UK Government SME announcements part 1 – the Contracts Finder

This is the first in our series looking at the range of announcements made last Friday by the UK Government relating to how smaller organisations might be helped to take a bigger slug of the public sector's £200 billion annual third party 'procurement' spend.

Contracts Finder will be the repository for both contract opportunities and tender documentation across UK central Government (it doesn't cover local authorities, heath etc.)  It's clearly not the finished article, so we can't fully assess the site at the moment; for instance, new opportunities under £100K are not going onto the Contract Finder until April – Supply2Gov continues until then. So at the moment, Contracts Finder is picking up OJEU advertisements for larger contracts from TED (the EU site) and also contains information about contract documentation and contracts awarded as per previous transparency announcements.

On the positive side, the site is clear and pretty easy to use.  The layout is good, and the basic fields to narrow your search are sensible.

However, I have some concerns about the search engine / process.  I searched for ‘procurement consulting’ within 200 miles of London, and a value range of £10K to £2M.  I got back a strange and rather wonderful selection of 29 apparently random contracts – from taxi services to software, from press cuttings to recruitment services; from cryptographic work to provision of a ‘model of the electricity dispatch from GB power generators’.

And if you put a value range in, it doesn’t report all the contracts with a ‘no value’ in that field. So I discovered that taking out my £10K to £2M range increased the number of responses from 29 to 66. Then clearing the London distance criterion got me 304, bringing in a large number of non-UK OJEU ads. These did seem to be ‘consulting’ related but not ‘procurement’.

This doesn’t matter too much now - remember, at the moment this is going to come up with contracts awarded or documentation, not new opportunities. But if the same thing happens once live opportunities are on the database, there’ll be some annoyed SMEs around. I suggest a look at the search engine and some more sophisticated tools might be necessary. For instance, we need a Google type advanced search where you can stipulate ‘consulting’ AND ‘procurement’ responses only (not either  /or). To be fair, this is phase 1 and the site itself does talk about future enhancements including better search capabilities.

I still have one underlying nagging fear about this whole thing though.  If the Contracts Finder  ‘succeeds’, and all these opportunities can be easily identified, by hundreds or thousands of potential suppliers many of whom then submit bids; how on earth are already stretched procurement functions going to cope with the workload?

Automation is part of the answer; but my fear is that will move us towards VERY ‘hard’ yes / no type questions (easily automated) in the tender documents, or lotteries and ballots.  That’s even before we consider the idea of abolishing PQQs which was trailed last week in the announcement.  As we said then, I just don’t understand at the moment how that will work, but I intend to ask Cabinet Office for further explanation.  Hundreds of suppliers submitting full formal tenders would appear to be even less effective for everyone involved than those organisations submitting PQQs, and then a very small number submitting full tenders.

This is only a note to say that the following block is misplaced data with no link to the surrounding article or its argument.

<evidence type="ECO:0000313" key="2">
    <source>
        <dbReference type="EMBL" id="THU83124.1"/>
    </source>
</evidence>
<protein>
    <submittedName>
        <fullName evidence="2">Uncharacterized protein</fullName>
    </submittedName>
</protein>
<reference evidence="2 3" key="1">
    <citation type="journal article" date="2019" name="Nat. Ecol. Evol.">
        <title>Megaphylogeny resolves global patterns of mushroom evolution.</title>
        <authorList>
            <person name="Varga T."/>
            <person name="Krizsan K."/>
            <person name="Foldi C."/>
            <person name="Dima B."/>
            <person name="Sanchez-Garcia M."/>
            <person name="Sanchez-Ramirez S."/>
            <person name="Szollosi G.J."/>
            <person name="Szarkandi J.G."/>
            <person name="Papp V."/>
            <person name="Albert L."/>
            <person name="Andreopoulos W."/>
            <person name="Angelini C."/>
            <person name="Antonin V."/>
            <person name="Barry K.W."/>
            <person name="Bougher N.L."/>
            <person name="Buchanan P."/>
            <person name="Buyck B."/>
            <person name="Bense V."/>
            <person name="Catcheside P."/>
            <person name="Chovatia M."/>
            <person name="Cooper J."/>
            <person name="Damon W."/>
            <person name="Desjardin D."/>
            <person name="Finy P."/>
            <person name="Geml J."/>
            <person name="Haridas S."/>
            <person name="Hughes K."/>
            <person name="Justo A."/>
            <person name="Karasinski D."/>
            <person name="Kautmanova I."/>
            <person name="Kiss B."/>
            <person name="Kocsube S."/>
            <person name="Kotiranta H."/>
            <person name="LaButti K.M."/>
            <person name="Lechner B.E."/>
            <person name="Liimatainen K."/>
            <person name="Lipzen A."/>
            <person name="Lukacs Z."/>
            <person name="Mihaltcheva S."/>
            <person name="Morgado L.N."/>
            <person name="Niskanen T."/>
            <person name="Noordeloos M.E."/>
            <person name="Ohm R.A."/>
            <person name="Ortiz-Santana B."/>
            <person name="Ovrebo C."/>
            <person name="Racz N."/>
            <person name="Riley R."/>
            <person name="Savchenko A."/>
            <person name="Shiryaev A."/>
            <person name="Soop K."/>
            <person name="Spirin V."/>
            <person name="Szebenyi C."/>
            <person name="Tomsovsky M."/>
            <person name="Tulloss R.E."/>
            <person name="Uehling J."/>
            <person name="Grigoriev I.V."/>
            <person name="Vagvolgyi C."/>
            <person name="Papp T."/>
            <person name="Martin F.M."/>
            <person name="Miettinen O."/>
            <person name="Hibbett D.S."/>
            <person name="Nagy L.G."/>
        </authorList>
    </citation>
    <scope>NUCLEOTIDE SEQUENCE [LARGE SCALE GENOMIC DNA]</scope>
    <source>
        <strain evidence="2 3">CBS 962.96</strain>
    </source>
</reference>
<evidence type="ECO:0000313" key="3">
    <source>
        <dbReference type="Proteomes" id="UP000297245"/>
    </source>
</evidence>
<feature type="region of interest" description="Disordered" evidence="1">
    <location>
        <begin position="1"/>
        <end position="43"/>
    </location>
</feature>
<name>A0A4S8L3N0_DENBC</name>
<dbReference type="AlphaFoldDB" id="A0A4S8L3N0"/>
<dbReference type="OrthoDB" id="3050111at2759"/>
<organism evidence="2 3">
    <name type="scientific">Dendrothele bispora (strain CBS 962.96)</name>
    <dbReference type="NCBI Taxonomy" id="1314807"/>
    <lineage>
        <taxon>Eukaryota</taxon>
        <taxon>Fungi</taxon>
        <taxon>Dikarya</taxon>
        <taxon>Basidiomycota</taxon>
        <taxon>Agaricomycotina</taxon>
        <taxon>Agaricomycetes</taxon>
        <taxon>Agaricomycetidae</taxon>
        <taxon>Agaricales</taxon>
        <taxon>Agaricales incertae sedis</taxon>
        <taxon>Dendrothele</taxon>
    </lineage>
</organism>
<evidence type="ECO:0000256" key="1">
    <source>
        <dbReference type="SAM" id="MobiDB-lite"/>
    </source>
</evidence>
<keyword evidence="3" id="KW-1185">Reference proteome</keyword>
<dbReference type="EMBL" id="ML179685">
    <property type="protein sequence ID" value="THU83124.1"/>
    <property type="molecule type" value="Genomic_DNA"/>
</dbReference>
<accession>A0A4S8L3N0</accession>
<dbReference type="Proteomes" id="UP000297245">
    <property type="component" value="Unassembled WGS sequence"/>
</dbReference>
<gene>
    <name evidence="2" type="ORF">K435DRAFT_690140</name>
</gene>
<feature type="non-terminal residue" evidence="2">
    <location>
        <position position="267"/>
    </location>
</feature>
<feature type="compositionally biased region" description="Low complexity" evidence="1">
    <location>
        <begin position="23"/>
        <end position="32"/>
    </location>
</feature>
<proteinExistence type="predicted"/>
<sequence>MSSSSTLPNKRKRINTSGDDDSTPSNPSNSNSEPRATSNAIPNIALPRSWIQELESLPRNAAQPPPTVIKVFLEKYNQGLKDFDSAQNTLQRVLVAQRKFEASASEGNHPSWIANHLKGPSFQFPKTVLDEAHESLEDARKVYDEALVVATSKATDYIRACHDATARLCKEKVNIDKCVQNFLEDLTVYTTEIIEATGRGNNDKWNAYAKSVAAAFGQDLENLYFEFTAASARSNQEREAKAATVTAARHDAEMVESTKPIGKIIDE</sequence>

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Voices (3)

  1. Tim Williams:

    How are procurement officers going to cope with the workload? Judging by previous experience probably quite badly, I fully expect that they’ll do the complete opposite of what they should do.

    What do I think they should do? Write a clear description of what they actually want and put it in the notice on Contracts Finder or the OJEU, or wherever else they publish it. Suppliers aren’t stupid and nor do they enjoy filling in pre-qualification questionnaires or tender documents. So if the contracting authority makes it quite clear what they want and what the relevant qualification criteria are, then most suppliers (ok, a few are stupid) will realise that a) what’s required isn’t what they supply, or b) they realise they’re not qualified, as a result they won’t even bother asking for the PQQ or tender.

    What normally happens though is that the procurement officer fearing that they’re about to be inundated, publish a very vague description, which means that the suppliers don’t know what’s really wanted and so they apply ‘just in case.’ What’s worse is that if the documentation supplied with the PQQ still doesn’t explain what’s required (very common) they’ll fill that in as well, which means that everybody wastes time responding to and evaluating responses, when really that supplier doesn’t provide what’s ultimately required.

  2. M S:

    Just a couple of small points, first the new requirements do cover the NHS, not just central government. Secondly, nobody seems to be mentioning that this is simply another layer of beauracracy being foisted onto public sector buyers by the very same govt. that then criticizes them for being overly beauracratic.

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